The Sounders are switching to the new formation to give forwards Clint Dempsey, Obafemi Martins, Nelson Valdez and Jordan Morris enough playing time.
TUCSON, Ariz. — Obafemi Martins looked confused, bewildered even, when the pass was played into a cluster of bodies atop the opposing box instead of toward his feet near the sideline.
The Sounders, as you might have heard, are switching from a 4-4-2 default formation to a 4-3-3. And chemistry is a work in progress, if body language during their 2-1 preseason loss to Portland on Saturday was any indication.
Martins threw his head back and tossed his arms into the air. He gestured at the space in front of him and barked instructions, brow furrowing with apparent frustration.
If this sounds like you while struggling to comprehend the complexities of the Sounders’ formation change, read on for the intermediate guide to the 4-3-3.
It’s about making the most of the resources at hand
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The Sounders are in the unique spot of having their three highest-paid players as well as their highest-profile offseason signing all play the same position.
Keeping forwards Clint Dempsey, Obafemi Martins, Nelson Valdez and Jordan Morris satiated with playing time will be a challenge even in a three-striker system. But a 4-4-2 with half of them being forced out of position in outside-midfield roles would have been more untenable.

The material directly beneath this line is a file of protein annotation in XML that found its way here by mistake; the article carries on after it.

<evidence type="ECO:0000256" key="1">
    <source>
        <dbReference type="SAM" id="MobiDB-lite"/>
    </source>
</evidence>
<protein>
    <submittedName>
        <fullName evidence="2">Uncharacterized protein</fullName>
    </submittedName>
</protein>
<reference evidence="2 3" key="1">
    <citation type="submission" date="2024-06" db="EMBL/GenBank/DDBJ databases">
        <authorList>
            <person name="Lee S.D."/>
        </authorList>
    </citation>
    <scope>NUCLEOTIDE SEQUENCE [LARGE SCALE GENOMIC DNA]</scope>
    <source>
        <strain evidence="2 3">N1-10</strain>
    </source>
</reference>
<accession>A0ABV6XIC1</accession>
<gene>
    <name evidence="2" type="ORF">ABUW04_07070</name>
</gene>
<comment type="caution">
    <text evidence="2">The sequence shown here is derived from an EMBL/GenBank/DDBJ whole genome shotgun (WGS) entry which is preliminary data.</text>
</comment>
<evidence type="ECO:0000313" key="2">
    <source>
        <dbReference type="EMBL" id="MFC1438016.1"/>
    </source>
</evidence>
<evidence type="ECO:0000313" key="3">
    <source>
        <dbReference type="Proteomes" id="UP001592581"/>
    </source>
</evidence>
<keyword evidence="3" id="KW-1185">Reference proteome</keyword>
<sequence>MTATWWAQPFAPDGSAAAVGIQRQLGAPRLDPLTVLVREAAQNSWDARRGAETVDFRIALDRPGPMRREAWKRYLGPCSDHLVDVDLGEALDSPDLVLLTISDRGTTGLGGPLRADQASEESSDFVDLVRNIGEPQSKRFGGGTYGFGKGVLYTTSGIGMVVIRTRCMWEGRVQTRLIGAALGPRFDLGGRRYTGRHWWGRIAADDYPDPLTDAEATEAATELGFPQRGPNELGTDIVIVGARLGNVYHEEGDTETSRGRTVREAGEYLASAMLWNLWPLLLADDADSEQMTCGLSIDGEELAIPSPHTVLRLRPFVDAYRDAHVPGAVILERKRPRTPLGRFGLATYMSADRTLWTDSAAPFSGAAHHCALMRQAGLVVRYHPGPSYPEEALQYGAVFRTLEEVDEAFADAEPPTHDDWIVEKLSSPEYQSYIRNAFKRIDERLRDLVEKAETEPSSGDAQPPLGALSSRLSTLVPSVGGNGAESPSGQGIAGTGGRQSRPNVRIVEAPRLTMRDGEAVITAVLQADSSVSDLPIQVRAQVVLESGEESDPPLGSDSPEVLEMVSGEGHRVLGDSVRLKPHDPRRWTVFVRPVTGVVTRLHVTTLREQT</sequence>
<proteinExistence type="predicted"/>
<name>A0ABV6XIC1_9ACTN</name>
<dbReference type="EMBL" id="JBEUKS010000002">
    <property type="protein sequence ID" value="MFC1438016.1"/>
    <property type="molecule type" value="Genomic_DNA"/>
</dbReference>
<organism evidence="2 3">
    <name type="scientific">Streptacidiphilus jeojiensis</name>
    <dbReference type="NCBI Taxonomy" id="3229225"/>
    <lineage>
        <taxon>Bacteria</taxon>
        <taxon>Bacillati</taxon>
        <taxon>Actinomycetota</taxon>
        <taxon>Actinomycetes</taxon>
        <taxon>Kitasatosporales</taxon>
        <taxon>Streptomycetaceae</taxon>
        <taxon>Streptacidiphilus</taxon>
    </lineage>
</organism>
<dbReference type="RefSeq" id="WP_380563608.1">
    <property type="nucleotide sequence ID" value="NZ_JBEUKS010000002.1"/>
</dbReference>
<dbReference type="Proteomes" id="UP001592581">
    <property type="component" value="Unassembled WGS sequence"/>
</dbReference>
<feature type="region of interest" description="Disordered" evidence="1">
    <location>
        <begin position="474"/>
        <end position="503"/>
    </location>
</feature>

None of that quartet is a true winger, per se — Martins looked out of his element on the right sideline against the Timbers — but this is like forcing rectangles into square holes instead of round ones.
“It’s to make use of the talent that we have,” Sounders coach Sigi Schmid explained at Morris’ introductory news conference. “I’ve always been a coach that evaluates the talent that you have on your team and devise, not necessarily a style of play, but a system of play that enhances everybody’s ability to contribute.”
Its long-term success is dependent on attackers defending
A team with three proven, international forwards on the field will have no problem scoring goals — sprinkle Dempsey, Martins and Valdez into a 6-5-0, and they’d somehow find a way to get on the board — but it could have trouble preventing them.
The Sounders finished tied for fewest goals allowed in MLS last season, but a lot of that credit goes to a breakout year by Stefan Frei in goal and the willingness of a tireless midfield to provide cover.